While the trend toward larger boats and increased business in the municipal sector has been driving growth as of late at Hi-Tide, Quinones is not content to let the company rest on its laurels. The company has long had a focus on in-house research and design, ensuring that there is always a new product or innovation coming down the pike to fuel future growth.

The company is committed to innovation, but has made a concerted effort to steer clear of some of the trends that have hit the manufacturing sector as of late. While the use of automation is up across most manufacturing sectors, Quinones says that such approaches simply don’t work in such a customized process. “We do so much custom fabrication that it wouldn’t make sense to have a machine do it. Every piece of equipment requires a new drawing, a new detail and specialized welding,” he says.

Growing pains

Hi-Tide’s recent growth has created a number of challenges for the boat life manufacturer. As orders continue to roll in, the company finds itself struggling to keep up with the increased demand.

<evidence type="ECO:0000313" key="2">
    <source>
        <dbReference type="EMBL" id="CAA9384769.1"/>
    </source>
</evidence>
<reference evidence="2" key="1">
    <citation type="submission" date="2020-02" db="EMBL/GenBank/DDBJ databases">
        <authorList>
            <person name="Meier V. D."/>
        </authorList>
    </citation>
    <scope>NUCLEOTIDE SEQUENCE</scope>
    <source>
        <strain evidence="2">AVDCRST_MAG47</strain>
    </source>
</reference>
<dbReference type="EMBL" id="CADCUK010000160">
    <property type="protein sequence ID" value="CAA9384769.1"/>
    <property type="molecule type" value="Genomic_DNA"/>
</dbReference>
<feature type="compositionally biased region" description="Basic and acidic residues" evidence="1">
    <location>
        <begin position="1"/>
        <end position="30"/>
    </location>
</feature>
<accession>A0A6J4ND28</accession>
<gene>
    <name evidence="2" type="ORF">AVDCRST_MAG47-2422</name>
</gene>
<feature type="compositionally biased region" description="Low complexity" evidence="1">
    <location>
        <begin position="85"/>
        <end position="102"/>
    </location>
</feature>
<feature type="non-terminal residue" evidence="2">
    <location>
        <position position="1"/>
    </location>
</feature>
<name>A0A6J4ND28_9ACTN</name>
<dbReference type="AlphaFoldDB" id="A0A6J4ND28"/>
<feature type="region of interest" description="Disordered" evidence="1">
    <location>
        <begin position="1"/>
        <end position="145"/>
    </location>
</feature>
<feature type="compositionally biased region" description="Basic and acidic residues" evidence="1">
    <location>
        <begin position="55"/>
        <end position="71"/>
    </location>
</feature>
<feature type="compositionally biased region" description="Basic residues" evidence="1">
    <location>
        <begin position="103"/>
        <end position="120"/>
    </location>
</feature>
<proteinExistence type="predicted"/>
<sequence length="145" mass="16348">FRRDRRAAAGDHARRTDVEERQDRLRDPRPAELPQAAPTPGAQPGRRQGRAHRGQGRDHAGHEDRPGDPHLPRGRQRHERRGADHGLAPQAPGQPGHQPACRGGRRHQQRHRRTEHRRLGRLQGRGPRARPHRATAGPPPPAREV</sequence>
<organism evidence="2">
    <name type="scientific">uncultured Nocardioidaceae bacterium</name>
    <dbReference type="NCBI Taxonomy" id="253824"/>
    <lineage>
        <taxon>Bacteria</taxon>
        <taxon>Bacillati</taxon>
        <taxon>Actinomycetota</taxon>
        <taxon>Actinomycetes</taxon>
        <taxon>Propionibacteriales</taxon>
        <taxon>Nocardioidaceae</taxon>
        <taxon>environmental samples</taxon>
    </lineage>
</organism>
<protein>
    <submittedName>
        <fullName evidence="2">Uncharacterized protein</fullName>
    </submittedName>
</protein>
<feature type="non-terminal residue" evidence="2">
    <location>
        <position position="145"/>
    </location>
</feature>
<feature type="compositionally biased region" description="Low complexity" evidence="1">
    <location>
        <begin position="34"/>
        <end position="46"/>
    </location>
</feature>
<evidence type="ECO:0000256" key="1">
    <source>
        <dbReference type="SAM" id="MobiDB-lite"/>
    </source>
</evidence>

“It’s not a matter of us not having enough manpower or time. We bring in various vendors and making sure they are keeping up with us has really been the biggest obstacle, though we acknowledge this is the right sort problem to have,” he laughs.

As these vendors and subcontractors begin to pass into the hands of second-generation owners, Hi-Tide is constantly evaluating all such relationships to ensure that quality and consistency don’t suffer as a result. “Making sure that new staff with their dealers understand and can comprehend the thinking patterns of the industry is much more important than worrying about the age of our own staff,” Quinones says.

The company has dealt with increased demand by keeping an abundance of products on hand at any given time. “We overcompensate and do forecasting to make sure we have plenty of inventory because we would rather have too much than too little,” says Quinones.

This increase in production has necessitated a 40-percent growth in Hi-Tide’s employee base over the last four years, though Quinones hopes to tackle future growth without swelling the roster any further. “We’re running so efficiently right now we can handle the 10 percent increase without bringing on additional staff,” he says.

An emphasis on company culture